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In the original paper All Possible Symmetries of the S-Matrix, by S. Coleman and J. Mandula, they prove their famous 'no go' theorem regarding the possible extensions of Poincaré symmetry. The loophole that allows for supersymmetry is their assumption that the generators are bosonic, as it is often said in modern introductory courses to SUSY. But I have not been able to pinpoint this precise statement in their original paper.


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Could the fifth requirement be that assumption, that the generators are bosonic? If so, I do not see why demanding that the generators be integral operators is equivalent to demanding they be bosonic, as opposed to fermionic generators with spinor indices which satisfy anti-commutation relations. Perhaps the statement, often quoted in lectures, that the assumption is that they are 'bosonic,' is a gross simplification, or inaccuracy?

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It looks like this loophole is not explicitly discussed in the "axioms", but it is mentioned in the paragraph before equation (2) which I copy here:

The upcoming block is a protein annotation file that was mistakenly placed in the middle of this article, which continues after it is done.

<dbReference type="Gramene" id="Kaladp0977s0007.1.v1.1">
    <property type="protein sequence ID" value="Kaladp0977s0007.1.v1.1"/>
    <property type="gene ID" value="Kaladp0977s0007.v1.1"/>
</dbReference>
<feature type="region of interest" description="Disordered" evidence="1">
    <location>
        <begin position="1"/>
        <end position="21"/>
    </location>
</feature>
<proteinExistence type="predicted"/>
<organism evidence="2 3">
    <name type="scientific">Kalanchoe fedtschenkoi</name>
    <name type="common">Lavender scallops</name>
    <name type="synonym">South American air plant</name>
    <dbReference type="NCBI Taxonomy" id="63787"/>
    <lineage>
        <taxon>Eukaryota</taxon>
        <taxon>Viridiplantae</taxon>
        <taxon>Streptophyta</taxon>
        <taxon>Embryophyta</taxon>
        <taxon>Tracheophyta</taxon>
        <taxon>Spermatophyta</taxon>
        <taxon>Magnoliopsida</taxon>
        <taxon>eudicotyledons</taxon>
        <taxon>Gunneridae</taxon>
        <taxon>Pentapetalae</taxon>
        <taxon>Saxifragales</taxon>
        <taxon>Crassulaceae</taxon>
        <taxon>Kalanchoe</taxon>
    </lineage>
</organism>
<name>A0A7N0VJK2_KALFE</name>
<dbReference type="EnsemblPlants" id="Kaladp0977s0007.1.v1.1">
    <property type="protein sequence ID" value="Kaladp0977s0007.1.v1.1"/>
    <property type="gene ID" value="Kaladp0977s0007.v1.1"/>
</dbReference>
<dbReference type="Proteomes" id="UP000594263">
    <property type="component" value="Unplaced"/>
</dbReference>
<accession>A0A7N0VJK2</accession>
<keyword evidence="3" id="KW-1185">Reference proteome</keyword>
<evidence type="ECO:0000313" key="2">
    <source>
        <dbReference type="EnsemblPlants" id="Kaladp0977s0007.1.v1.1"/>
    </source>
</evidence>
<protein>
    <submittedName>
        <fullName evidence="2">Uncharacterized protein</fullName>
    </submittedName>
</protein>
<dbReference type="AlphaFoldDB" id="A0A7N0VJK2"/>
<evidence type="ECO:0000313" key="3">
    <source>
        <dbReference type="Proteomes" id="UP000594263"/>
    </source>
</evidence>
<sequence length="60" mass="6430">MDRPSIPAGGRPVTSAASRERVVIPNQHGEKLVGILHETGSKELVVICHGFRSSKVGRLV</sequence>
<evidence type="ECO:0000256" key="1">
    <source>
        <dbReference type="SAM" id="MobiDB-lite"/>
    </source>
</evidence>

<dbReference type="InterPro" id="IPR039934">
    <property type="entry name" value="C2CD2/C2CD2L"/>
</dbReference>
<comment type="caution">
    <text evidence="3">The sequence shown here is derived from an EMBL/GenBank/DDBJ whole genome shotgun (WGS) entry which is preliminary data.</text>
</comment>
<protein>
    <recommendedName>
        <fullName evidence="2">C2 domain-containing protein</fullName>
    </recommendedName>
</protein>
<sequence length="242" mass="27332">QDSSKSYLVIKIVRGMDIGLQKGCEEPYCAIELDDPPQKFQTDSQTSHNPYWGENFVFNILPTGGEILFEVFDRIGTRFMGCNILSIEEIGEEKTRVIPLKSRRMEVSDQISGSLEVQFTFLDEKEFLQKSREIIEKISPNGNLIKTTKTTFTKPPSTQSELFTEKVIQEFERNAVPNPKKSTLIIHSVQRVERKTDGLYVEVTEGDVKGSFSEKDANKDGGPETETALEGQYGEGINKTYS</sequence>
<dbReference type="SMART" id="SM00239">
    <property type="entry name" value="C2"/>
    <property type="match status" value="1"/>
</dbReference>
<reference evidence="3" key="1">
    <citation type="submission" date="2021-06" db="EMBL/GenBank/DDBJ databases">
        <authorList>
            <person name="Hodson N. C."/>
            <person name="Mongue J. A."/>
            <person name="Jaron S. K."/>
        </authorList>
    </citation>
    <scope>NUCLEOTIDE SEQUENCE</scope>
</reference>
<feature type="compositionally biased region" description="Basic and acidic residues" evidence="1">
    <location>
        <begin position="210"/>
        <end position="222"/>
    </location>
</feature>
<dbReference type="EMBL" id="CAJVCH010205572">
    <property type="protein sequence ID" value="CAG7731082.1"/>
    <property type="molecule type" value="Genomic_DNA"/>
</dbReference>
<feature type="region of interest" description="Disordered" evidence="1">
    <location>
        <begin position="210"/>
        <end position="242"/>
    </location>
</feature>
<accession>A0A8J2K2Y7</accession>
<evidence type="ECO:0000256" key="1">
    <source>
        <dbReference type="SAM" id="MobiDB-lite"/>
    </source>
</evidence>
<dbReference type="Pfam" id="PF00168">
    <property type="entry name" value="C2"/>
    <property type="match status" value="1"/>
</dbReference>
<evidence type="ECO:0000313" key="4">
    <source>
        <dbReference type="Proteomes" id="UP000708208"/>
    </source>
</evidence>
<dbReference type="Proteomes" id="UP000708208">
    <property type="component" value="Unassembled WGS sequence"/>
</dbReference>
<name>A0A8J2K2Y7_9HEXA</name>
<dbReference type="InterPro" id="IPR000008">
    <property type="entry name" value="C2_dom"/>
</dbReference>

A symmetry transformation is said to be an internal symmetry transformation if it commutes with P. This implies that it acts only on particle-type indices, and has no matrix elements between particles of different four-momentum or different spin. A group composed of such transformations is called an internal symmetry group.

By demanding that commutators vanish, they exclude SUSY, since not all the supercharges commute with all Poincare generators. See for example equation (2.53) in [1].

A very nice discussion regarding the Coleman Mandula theorem can also be found in [2].

Hope this helps!

References

[1]http://people.sissa.it/~bertmat/lect2.pdf

[2]Weinberg’s QFT book,Vol. III, chapter 24.B

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